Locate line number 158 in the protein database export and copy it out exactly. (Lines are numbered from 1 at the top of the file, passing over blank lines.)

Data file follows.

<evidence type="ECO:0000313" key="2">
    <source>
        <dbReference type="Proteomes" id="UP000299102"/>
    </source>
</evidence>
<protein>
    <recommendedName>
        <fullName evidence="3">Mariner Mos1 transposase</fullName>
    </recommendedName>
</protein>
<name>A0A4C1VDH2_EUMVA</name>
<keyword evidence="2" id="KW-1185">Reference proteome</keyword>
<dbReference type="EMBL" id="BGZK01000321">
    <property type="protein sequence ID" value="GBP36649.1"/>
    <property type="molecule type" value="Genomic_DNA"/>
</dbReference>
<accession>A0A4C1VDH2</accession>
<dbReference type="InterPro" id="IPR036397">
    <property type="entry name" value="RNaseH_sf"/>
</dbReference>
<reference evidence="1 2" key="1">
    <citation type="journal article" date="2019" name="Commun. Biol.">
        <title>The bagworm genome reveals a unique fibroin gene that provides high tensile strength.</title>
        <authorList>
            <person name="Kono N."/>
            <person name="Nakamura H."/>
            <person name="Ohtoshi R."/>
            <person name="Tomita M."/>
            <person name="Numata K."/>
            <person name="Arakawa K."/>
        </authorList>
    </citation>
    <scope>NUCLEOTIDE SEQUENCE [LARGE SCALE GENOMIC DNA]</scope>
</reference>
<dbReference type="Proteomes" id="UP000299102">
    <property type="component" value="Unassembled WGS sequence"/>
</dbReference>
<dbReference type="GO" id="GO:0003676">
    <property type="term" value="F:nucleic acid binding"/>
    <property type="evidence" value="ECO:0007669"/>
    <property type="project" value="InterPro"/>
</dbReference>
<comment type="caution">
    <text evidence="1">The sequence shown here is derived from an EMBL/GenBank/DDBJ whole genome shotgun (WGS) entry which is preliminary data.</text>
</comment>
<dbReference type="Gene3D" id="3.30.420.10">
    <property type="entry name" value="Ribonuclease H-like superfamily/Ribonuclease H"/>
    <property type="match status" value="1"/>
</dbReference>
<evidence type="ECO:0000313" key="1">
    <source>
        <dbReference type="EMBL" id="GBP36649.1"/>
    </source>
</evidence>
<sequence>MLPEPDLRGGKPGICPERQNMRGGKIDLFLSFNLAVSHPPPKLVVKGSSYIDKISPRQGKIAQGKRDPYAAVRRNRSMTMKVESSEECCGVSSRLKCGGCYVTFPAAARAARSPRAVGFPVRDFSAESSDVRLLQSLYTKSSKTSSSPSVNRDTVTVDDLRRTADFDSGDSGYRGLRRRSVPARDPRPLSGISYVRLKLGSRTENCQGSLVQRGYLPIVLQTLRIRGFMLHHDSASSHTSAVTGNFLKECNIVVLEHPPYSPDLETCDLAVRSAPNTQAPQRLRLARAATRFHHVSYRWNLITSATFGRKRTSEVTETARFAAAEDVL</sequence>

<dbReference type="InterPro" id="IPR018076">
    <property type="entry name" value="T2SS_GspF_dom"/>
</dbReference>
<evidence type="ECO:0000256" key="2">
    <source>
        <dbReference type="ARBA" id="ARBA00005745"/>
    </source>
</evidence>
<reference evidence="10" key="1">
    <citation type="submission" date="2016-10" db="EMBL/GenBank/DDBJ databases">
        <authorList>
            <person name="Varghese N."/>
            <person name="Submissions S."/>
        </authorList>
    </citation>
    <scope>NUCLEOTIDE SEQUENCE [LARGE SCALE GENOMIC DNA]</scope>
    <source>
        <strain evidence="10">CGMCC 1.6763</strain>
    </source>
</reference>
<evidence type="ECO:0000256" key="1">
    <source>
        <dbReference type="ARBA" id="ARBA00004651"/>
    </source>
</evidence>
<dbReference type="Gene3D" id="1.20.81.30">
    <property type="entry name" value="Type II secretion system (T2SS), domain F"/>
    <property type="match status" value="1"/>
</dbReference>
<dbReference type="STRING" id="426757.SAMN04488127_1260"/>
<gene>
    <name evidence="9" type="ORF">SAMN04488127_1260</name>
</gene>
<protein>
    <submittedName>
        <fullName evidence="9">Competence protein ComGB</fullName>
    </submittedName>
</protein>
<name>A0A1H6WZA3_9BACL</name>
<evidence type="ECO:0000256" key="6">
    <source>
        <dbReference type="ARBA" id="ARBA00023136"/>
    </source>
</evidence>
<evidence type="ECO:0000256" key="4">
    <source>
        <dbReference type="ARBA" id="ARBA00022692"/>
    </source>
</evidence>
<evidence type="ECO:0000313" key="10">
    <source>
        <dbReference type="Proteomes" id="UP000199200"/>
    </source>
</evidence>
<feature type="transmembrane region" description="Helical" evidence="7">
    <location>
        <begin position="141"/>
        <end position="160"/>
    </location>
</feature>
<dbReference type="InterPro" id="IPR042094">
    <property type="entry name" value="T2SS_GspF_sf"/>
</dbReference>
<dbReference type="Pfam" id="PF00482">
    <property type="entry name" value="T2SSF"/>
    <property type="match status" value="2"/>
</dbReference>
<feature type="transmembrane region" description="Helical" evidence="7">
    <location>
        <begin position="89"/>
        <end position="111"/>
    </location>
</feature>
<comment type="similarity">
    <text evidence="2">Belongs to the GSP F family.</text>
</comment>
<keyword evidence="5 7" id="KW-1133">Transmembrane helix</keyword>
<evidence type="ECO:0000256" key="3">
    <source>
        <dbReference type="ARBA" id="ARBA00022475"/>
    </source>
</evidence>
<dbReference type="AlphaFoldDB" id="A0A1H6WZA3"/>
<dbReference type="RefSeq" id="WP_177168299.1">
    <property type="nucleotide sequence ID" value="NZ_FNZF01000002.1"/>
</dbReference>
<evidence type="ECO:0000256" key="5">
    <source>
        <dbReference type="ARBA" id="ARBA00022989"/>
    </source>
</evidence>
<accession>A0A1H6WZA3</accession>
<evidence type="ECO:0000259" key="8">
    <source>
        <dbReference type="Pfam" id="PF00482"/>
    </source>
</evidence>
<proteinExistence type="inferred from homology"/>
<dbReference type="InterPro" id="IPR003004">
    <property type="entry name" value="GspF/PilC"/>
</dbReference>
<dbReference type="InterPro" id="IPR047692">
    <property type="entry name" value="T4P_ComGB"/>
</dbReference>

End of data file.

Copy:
    <property type="entry name" value="T4P_ComGB"/>